You've probably seen worse musicals than "Chaplin," a forgettable biography of Charlie Chaplin. But how did this slow-paced and sentimental musical, which has the taste of a cup of coffee mixed with a dozen packets of sugar, make it to Broadway?
The songs of Christopher Curtis - who has previously written theme songs for the Discovery Channel - are occasionally tuneful but mostly tacky. Still, they are far better than the show's melodramatic and strange book.
A straightforward Act One observes Chaplin's rise to fame as the Little Tramp in broad brush strokes. Act Two depicts an increasingly political Chaplin waging battle with gossip columnist Hedda Hopper and courting of his fourth wife Oona O'Neill.
At least "Chaplin" provides a very nimble Rob McClure, who is best known as a replacement cast member in "Avenue Q," with a much deserved starring role.
McClure handles the role's physical demands with aplomb, including walking a tightrope, roller-skating and Chaplin's trademark shuffle. The cast is rounded out by Broadway regulars including Christiane Noll, who does her best with the odd role of Chaplin's mentally unstable mother; an energetic Michael McCormick as silent film icon Mack Sennett; and the quirky Jenn Colella as Hopper.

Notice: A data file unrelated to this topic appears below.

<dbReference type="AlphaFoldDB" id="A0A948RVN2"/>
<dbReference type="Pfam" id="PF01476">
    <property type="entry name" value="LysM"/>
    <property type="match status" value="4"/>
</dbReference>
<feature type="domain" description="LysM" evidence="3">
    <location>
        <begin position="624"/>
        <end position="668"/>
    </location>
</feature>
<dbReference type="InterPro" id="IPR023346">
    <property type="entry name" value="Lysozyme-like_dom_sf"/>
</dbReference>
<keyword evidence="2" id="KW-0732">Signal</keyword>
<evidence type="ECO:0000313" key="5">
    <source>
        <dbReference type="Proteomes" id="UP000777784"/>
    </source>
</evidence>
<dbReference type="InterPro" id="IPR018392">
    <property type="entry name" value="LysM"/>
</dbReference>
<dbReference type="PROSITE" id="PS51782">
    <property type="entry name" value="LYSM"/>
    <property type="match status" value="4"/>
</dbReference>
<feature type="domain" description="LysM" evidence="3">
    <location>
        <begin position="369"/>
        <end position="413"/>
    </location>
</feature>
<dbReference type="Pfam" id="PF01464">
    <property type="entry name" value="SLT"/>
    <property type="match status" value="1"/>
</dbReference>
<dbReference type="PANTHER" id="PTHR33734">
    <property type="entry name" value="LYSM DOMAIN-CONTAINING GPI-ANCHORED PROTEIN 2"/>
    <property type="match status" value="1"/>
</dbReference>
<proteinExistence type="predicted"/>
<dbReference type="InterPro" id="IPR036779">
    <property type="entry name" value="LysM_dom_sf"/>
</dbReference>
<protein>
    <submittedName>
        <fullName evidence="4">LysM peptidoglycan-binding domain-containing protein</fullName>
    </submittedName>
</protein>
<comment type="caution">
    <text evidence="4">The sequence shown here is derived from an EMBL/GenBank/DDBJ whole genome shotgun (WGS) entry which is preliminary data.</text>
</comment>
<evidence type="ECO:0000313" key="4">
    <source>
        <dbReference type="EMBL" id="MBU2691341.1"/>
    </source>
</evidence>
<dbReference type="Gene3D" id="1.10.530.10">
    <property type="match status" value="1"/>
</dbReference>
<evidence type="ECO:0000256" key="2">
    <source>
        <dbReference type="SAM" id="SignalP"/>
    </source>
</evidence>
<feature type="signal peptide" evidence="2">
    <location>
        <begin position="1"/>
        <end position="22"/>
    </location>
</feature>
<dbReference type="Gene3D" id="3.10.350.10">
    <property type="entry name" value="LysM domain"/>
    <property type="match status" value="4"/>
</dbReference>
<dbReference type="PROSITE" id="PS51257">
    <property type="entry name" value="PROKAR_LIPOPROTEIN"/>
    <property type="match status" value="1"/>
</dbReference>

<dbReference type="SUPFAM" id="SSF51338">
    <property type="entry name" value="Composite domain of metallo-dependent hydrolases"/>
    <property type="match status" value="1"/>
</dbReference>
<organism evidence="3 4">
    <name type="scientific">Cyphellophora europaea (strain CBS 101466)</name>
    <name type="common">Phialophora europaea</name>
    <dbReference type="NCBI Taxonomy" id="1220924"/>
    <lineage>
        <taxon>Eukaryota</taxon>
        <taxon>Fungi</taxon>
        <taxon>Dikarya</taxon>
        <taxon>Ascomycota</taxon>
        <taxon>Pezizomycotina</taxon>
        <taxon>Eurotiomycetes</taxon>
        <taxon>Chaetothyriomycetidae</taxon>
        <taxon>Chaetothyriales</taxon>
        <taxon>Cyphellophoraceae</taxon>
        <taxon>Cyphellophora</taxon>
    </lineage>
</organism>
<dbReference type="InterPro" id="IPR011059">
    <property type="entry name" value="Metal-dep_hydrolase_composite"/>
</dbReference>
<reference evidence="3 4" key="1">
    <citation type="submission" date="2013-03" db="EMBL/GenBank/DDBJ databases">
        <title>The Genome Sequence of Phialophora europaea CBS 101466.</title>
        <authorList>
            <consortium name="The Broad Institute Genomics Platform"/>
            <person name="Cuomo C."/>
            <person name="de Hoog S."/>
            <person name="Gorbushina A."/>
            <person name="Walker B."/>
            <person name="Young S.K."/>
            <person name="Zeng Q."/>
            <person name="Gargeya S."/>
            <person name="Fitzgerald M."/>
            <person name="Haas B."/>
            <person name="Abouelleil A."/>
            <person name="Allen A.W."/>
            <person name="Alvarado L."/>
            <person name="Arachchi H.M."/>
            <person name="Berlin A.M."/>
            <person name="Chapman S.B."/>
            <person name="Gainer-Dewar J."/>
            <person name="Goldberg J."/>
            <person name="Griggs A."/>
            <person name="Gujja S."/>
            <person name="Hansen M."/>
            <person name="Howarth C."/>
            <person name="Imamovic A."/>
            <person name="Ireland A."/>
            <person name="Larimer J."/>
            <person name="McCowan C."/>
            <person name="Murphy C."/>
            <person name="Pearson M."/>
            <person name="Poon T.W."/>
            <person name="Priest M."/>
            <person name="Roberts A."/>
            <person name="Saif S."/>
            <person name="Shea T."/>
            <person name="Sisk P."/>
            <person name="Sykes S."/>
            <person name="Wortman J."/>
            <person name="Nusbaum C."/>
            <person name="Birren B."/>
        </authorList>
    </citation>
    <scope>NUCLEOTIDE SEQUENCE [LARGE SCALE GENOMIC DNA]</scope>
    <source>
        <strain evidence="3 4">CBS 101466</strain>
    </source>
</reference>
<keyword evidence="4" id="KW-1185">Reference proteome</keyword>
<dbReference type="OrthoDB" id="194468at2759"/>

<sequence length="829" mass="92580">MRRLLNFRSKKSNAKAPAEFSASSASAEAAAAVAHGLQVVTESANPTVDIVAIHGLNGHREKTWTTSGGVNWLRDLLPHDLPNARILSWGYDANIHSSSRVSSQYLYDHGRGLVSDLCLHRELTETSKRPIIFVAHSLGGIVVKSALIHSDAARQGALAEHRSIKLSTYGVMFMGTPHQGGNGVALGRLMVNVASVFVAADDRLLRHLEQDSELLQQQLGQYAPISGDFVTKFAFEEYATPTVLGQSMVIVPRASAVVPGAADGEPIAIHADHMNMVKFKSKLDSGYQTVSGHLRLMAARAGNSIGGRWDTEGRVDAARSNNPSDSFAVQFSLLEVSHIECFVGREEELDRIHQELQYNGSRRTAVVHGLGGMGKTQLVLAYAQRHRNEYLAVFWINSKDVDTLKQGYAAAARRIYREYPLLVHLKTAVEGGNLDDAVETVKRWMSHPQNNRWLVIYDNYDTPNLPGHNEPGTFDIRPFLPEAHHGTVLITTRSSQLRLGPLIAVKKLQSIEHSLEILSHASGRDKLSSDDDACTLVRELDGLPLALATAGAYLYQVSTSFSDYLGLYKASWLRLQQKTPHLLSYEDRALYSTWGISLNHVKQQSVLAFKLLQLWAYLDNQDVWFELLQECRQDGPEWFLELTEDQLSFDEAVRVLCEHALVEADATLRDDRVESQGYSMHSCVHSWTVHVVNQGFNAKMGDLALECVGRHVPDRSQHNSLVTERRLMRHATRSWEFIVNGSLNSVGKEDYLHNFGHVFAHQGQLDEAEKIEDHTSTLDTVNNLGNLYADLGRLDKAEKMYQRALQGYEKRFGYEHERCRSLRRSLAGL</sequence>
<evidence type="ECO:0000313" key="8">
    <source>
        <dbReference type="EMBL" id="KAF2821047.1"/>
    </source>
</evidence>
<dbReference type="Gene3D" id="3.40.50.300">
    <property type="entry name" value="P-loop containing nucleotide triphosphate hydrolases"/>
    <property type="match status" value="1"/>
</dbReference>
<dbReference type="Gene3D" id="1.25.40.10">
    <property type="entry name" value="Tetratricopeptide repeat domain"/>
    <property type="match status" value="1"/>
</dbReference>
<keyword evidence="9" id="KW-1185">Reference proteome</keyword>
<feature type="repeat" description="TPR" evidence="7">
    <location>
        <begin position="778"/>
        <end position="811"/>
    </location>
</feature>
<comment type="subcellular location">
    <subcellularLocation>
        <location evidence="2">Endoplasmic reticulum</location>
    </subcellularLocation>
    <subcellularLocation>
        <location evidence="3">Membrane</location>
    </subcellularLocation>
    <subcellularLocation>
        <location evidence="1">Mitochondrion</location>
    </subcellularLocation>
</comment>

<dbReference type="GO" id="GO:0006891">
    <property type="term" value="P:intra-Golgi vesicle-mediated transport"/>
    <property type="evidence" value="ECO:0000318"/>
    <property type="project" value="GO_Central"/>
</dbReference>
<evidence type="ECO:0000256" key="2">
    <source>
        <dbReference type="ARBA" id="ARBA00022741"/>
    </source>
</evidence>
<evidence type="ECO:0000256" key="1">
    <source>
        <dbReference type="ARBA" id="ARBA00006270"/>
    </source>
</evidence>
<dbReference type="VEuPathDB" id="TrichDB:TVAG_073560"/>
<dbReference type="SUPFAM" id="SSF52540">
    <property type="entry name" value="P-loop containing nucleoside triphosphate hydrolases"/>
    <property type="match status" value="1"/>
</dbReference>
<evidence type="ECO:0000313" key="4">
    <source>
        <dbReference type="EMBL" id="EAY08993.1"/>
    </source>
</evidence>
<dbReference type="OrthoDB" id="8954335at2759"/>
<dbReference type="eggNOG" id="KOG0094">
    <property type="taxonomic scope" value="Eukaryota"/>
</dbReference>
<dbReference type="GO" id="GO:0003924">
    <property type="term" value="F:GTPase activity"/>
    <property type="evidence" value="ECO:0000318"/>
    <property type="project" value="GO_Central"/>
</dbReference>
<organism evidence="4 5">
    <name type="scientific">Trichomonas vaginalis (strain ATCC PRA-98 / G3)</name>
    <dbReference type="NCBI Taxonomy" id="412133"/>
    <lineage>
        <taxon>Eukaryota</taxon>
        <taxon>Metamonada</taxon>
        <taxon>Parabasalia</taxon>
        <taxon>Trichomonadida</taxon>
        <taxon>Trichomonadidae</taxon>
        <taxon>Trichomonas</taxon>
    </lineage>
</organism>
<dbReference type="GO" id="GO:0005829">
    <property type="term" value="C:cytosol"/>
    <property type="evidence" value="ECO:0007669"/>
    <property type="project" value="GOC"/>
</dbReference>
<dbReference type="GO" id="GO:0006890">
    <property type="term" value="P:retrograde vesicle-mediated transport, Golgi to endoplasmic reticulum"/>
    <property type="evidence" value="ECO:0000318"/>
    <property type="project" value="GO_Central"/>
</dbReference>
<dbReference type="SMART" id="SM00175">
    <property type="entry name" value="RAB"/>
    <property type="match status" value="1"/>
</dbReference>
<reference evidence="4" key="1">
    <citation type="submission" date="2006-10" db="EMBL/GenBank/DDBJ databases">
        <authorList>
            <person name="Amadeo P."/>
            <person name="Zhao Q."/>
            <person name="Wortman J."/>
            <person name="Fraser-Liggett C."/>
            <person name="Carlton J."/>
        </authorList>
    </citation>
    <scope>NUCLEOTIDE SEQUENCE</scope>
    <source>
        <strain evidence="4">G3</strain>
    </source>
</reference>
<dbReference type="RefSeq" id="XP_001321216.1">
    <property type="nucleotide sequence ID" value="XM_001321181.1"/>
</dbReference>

Despite a strange ensemble ballet where a chorus line dresses up like the Little Tramp, director-choreographer Warren Carlyle provides a somewhat professional staging designed with a black-and-white motif.
Even if "Chaplin" were a better crafted musical, it would still remain a mostly futile enterprise. Why see an impersonation of Chaplin instead of just watching Chaplin himself in his best films?
If you go: "Chaplin" plays an open run at the Barrymore Theatre. 243 W. 47th St., 212-239-6200, ChaplinBroadway.com.